Dramatic isn't a strong enough word for Glacier Bay's scenery. It's an active participant in proceedings here: the air is filled with the sound of creaking ice then the splashes of bergs cleaving into the waters below. And this sort of action, and the wildlife that will watch it with you, have made this National Park one of the world's most popular cruising destinations, both for people who want to travel in huge ships to people who prefer smaller crafts.
Anciently creaking and groaning, the cold stillness of Glacier Bay is temporarily disturbed but a vast chunk of ice cracking off one of the glaciers and crashing into the waters below, churning up the ocean and shattering more submerged shards of frozen, ragged, jagged diamond. The people on the sedately moving deck of the vast white cruise ship gasp and chatter and grab their cameras, taking careful aim... Little bugs marvelling at the majesty of nature and their potential destruction.
In 1794 this whole Y shaped bay was covered in ice, and as it melted the sixteen glaciers that fed into the bay started to slowly drop off their load into the sea, a process which is called calving. Four glacier have retreated beyond the coastline, so now there are only twelve active glaciers that creak and crack and break open for the viewing pleasure of lucky onlookers. This whole region is protected under the banner of the Glacier Bay National Park, and it's likely that instead of offering the opportunity for you to go on land within the park that your cruise line will arrange for Park Rangers to board your ship and give talks about the landscape - thus better preserving it.
Behind the glaciers, some which are clean and white with hearts of dark blue, and some that are run though with gravel and other debris that they've picked up along their slow journey to the sea, are snow capped mountains – the Chilkat and Fairweather Mountain ranges, which would probably appear more dramatic if it wasn't for the foreground, which steadily fills with icebergs as your cruise ship picks its way though. It's hard not to think of the Titanic, but while this is a dangerous region ships are now well prepared. In the waters amongst the icebergs are the other highlight of cruising here: the marine life, Humpback, Minke and Fin Whales and all sorts of seals.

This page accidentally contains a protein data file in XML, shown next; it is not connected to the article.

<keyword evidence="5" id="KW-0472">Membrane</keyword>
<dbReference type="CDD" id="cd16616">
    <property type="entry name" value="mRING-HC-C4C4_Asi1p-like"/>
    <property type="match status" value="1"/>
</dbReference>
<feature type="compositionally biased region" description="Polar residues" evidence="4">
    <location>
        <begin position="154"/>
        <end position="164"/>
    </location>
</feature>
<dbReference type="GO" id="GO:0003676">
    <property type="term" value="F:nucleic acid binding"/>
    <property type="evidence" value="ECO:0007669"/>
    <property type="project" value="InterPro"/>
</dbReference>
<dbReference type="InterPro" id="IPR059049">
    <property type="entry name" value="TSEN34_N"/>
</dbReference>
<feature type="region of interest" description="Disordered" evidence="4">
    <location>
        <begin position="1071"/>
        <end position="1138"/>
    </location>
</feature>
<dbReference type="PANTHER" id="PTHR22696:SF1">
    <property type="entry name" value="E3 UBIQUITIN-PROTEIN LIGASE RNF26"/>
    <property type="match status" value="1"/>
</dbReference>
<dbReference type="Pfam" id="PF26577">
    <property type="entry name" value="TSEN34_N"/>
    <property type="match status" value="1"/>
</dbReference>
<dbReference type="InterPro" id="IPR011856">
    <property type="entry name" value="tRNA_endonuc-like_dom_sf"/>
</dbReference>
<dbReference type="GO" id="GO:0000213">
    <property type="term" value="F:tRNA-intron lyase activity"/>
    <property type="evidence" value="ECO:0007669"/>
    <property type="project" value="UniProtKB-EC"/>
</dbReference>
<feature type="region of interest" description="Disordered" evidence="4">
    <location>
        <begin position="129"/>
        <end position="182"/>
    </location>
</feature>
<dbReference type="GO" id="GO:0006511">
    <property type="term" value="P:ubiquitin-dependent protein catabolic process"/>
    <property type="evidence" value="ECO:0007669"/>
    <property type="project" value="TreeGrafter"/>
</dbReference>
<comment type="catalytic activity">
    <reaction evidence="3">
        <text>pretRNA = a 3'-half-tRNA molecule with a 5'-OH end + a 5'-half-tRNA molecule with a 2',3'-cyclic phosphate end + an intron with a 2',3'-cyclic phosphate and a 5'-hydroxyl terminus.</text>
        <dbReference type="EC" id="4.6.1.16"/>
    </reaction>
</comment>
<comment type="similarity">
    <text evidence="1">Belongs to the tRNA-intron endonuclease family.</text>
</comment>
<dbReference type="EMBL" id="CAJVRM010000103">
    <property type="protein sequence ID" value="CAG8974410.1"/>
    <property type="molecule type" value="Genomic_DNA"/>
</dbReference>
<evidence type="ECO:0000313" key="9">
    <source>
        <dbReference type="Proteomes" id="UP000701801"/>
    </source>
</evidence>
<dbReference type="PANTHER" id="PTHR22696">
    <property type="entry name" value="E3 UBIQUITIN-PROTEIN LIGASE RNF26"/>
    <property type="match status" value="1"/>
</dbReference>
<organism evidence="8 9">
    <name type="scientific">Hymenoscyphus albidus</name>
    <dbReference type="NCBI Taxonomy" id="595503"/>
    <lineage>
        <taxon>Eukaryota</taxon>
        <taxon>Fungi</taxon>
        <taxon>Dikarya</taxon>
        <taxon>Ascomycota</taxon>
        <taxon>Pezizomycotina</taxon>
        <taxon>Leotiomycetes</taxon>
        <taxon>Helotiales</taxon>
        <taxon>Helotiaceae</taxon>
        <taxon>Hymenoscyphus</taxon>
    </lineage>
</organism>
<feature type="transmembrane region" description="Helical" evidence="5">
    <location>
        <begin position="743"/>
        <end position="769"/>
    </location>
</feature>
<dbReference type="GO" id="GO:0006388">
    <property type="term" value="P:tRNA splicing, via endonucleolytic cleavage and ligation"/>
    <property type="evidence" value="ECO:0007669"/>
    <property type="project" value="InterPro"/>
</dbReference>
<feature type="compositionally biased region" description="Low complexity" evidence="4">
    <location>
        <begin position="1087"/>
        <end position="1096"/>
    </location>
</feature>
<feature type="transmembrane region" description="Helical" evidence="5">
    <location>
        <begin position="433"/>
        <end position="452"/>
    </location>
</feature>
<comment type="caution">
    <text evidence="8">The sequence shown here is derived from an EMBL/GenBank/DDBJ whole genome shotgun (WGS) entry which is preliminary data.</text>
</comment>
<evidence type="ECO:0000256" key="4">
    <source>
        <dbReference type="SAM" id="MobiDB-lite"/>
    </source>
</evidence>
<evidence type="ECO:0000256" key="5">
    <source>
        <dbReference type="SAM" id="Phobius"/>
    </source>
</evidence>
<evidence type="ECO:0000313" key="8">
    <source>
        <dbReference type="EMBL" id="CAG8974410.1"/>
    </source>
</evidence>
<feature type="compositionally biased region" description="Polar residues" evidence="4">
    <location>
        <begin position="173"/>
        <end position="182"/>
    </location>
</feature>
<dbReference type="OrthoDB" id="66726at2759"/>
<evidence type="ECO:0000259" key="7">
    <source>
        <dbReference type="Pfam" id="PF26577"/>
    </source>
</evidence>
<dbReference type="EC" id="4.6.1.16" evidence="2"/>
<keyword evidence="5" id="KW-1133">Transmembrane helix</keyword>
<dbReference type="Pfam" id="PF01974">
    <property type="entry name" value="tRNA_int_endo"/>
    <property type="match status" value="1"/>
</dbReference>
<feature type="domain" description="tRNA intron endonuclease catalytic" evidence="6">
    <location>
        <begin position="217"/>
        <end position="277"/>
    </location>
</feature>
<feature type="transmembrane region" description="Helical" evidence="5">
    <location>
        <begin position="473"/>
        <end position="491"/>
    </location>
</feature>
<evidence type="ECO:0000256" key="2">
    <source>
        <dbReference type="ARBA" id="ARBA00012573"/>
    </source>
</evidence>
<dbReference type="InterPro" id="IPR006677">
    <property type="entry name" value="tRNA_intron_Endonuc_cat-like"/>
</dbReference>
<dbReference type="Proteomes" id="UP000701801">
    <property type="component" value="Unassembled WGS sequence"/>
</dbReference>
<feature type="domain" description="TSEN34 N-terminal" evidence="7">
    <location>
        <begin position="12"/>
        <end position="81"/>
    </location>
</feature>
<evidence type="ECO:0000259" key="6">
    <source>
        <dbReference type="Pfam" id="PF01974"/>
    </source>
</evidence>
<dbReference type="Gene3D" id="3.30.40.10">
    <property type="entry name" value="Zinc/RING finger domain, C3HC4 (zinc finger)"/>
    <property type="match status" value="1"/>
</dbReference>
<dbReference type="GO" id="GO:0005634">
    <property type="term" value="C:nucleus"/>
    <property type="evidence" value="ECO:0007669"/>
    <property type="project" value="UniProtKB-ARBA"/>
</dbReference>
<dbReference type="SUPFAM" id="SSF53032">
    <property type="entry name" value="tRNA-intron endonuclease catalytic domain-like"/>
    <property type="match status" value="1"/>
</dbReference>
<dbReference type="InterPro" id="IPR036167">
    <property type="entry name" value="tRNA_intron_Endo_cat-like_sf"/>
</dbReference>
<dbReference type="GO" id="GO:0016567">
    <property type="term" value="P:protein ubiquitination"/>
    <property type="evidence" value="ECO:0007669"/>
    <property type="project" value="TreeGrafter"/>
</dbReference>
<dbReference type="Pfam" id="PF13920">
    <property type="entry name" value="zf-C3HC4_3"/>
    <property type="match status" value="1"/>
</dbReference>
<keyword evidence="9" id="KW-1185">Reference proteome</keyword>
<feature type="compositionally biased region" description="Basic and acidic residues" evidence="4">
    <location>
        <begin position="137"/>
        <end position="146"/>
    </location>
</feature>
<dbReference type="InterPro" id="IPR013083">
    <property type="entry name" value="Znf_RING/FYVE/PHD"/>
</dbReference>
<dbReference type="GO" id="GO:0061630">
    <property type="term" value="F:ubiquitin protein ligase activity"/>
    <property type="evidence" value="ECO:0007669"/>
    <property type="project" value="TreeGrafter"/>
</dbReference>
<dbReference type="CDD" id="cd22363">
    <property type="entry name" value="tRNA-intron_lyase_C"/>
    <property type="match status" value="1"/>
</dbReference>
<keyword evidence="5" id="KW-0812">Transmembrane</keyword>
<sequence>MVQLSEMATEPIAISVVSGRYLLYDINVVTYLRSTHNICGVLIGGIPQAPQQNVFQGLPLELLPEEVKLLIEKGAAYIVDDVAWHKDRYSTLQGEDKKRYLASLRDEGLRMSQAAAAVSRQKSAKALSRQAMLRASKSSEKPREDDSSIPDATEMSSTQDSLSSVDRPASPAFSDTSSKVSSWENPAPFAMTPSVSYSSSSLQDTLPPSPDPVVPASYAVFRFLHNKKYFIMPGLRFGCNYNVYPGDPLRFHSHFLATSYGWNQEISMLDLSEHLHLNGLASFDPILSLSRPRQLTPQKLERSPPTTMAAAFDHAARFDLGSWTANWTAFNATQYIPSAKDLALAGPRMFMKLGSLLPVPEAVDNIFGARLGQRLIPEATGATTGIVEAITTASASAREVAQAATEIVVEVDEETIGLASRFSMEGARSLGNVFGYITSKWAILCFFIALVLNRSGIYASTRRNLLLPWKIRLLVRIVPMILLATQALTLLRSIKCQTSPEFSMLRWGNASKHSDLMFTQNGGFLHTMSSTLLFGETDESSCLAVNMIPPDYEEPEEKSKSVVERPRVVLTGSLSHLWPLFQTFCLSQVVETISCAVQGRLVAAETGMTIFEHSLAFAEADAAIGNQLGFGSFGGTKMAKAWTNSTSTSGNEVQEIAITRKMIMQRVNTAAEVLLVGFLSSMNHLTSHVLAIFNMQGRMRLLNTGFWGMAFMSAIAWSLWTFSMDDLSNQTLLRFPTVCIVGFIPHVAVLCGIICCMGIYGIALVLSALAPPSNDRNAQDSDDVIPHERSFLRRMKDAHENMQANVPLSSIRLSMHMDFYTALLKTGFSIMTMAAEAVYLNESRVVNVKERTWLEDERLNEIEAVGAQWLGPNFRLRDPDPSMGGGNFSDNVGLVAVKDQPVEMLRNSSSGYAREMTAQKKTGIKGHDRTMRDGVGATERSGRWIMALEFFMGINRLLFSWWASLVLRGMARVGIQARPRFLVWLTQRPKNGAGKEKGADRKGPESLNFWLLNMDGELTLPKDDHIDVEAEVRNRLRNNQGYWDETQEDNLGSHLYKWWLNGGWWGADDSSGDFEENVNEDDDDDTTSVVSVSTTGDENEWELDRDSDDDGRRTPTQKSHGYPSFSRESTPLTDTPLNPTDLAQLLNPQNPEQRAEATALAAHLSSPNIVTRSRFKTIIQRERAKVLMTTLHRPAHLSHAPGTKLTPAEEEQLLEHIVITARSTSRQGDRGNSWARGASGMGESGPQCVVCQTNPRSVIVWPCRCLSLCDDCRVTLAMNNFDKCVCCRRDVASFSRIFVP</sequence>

If the wildlife is number one for you then by taking day trips on land during the rest of your cruise there's also the opportunity to see Black, Brown or Blue Bears and moose or even wolverines, who live in the spruce and hemlock forests that have replaced the retreating glaciers.
Ships depart the warmer Seattle ports daily on their journeys into this quiet other worldly domain of larger than life landscape, but you can also leave from Vancouver or Anchorage.The most common Glacier Bay cruises last for seven days which is a comfortable trip length between Vancouver and Anchorage, via Ketchikan, Juneau, Skagway, Haines and College Fjord. Often trips also cruise Alaska's Inner Passage.
Typical excursion options include trips out in smaller crafts allowing for a closer inspection of the marine life, in Skagway there's historic gold prospector tours and in Ketchikan there's the opportunity to learn more about the local Native American culture. More adventurous, or thermal skinned, visitors can also explore the delicate shapes of the fjords in more detail on sea kayaks.
Larger ships, which sail quite quickly between the major ports, allowing for more land based excursions and offer more on board facilities, and small ships which allow you greater flexibility when it comes to itineraries and often better access to on board experts or speakers. While you'd usually be able to get closer to the coastline in a smaller vessel it's not quite the case when it comes to glaciers, because a smaller ship is more likely to feel the effects of icebergs falling nearby. If you're especially interested in learning about the wildlife or history of the area, or even improving your photography or doing a bit of star gazing while you're at sea, then there are smaller ships that offer more themed cruises.
Most people not cruising all the way from Seattle will combine their Glacier Bay cruise with visits to Denali National Park or the Rocky Mountains, usually for more wildlife spotting.
Summer is the best season for Glacier Bay, as well as the less frigid weather there’s more chance of seeing some spectacular glacial action and where the bare rock shows though wildflowers sprout. There's also loads of light so it's perfect for photographers. At the peak of the season it's not uncommon to see three or four mega-vessels in the main ports, but while there's a lot of travel options there's also a lot of demand.
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